So what does all of this have to do with Music Monday? Well, last night my friend told me about Brooke Fraser’s solo album, Albertine. You brothers and sisters out there may know Brooke from Hillsong United. She’s the front-woman for the songs “None But Jesus” and “Lord of Lords.” Well her solo album is absolutely beautiful and I have especially fallen in love with the title track, “Albertine.” In 2005, Brooke went to Rwanda to work with World Vision. In her visit to a Rwandan orphanage, she met Albertine, a young girl who was orphaned by the 1993-94 Rwandan genocides. This song is a promise to Albertine and this album is dedicated to her.

This song (especially the chorus) expresses my exact sentiments about engaging work in the international community. After learning about disparity, how can you just sit down and do nothing? And in doing nothing, how is your mind not plagued by the truth and how are you not guilted by your unwillingness to do your part to help?

I have a dear friend at school who seems fascinated by my interest in Haiti. Because I have no direct connection to the country, he cannot understand why I feel compelled to help them. Akin to Brooke’s chorus, because I know the history of injustice the country has experienced and know of the extreme poverty that millions of Haitians live daily, poverty that their parents lived and their parents before them, and poverty that their children will have no choice but to endure… how can I not be responsible to do something? I may not have seen this (yet) with my naked eyes, but isn’t the knowledge that it exists enough to be mobilized to do my part?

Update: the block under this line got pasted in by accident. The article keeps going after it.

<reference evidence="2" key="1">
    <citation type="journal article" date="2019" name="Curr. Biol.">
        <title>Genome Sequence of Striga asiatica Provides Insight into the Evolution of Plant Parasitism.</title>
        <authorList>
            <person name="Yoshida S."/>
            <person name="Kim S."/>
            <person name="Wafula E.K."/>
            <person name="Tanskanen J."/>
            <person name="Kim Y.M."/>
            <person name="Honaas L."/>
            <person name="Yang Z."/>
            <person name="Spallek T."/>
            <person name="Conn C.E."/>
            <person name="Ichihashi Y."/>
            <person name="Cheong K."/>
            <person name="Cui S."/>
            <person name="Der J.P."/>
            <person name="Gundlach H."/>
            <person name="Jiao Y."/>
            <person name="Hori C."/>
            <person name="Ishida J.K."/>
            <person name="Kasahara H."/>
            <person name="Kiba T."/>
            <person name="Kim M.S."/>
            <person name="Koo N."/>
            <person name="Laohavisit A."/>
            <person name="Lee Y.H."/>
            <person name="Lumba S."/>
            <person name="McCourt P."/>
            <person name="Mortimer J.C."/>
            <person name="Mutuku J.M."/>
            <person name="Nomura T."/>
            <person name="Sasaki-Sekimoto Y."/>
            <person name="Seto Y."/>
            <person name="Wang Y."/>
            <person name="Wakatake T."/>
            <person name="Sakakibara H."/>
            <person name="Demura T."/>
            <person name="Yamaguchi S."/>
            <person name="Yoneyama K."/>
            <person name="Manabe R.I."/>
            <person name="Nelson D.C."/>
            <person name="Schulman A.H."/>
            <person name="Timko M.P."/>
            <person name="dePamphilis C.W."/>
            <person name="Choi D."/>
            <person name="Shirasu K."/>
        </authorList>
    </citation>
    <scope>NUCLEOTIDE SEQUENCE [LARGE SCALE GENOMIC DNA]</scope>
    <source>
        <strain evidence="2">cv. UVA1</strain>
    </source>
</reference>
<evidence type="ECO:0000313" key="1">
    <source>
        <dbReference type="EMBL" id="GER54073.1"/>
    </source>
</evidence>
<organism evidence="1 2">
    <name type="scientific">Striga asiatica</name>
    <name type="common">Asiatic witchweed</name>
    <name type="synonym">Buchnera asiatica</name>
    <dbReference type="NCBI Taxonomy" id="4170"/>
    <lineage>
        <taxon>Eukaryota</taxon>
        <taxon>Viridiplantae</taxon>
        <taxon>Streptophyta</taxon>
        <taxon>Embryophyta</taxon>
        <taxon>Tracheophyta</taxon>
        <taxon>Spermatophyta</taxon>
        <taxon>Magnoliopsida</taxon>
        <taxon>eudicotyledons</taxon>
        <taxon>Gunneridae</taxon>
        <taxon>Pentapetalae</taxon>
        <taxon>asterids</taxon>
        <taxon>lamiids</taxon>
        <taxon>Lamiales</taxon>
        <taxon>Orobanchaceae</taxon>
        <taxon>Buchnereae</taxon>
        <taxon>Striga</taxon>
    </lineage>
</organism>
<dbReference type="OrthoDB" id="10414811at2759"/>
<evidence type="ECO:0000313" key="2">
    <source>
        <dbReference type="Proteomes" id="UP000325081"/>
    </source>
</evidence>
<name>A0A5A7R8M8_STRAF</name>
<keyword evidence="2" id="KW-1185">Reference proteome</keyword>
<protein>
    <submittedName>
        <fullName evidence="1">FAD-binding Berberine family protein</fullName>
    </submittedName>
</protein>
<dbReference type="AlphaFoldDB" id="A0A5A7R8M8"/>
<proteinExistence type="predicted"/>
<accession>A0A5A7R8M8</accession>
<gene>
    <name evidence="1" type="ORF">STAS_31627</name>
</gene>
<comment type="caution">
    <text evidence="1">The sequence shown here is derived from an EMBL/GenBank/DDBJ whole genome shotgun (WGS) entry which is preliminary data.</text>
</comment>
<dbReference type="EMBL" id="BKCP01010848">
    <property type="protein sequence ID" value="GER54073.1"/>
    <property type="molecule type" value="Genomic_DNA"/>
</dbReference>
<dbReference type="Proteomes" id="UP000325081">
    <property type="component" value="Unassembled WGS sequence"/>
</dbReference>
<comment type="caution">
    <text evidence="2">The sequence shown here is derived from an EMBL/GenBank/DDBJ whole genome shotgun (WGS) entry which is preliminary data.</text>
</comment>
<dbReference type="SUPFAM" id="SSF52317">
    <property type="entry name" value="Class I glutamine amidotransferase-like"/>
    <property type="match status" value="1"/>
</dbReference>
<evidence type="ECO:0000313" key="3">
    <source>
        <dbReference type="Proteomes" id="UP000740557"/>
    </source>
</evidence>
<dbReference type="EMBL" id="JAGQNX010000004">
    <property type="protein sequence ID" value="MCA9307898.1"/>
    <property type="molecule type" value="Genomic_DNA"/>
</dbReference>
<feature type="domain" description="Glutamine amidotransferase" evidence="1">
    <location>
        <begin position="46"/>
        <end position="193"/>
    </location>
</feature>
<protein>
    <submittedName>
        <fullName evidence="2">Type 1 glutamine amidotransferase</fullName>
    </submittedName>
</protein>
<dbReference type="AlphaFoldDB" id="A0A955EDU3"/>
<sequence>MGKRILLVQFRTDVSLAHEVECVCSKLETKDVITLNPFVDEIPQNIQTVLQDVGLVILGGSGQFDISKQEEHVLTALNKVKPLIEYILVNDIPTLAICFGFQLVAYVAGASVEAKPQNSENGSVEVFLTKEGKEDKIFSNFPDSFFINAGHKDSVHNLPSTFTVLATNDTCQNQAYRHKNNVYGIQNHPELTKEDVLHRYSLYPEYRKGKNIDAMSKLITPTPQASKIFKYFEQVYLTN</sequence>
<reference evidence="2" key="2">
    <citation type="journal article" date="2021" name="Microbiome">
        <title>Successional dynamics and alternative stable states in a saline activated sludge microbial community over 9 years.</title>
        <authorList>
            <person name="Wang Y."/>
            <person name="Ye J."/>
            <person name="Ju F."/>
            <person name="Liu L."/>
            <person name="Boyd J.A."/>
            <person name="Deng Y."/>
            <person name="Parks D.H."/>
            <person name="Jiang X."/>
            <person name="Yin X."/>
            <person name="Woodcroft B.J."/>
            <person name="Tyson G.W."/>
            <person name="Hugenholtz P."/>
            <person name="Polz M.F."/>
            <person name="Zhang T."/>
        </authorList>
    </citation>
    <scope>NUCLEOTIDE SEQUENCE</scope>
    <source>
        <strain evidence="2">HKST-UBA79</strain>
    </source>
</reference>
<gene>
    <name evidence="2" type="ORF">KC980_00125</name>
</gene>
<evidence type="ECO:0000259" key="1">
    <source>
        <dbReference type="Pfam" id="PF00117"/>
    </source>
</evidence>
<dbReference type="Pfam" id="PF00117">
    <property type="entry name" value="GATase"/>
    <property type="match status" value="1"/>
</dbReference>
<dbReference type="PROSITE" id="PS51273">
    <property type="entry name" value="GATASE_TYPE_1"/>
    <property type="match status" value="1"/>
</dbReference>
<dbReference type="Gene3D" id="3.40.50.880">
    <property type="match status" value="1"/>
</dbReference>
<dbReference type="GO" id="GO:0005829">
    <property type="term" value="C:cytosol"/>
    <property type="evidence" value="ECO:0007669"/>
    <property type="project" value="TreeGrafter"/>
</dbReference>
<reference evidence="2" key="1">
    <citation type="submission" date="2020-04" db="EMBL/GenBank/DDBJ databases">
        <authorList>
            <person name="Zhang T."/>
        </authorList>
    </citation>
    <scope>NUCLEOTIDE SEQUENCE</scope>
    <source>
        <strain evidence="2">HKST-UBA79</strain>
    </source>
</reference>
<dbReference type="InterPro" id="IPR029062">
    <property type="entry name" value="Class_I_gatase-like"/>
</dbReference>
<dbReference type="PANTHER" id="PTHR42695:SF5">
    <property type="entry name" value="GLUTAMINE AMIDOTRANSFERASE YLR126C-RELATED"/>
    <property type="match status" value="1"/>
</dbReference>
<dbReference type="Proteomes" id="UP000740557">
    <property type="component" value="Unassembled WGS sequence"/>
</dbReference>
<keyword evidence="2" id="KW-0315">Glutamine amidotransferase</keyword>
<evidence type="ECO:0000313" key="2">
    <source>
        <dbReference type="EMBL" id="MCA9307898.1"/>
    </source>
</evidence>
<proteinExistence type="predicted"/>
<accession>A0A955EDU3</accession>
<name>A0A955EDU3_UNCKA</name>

“Albertine”

I am sitting still
I think of Angelique
Her mother’s voice over me
And the bullets in the wall where it fell silent
And on a thousandth hill, I think of Albertine
There in her eyes what I don’t see with my own

[CHORUS]

Rwanda
Now that I have seen, I am responsible
Faith without deeds is dead
Now that I have held you in my own arms, I cannot let go till you are

I am on a plane across a distant sea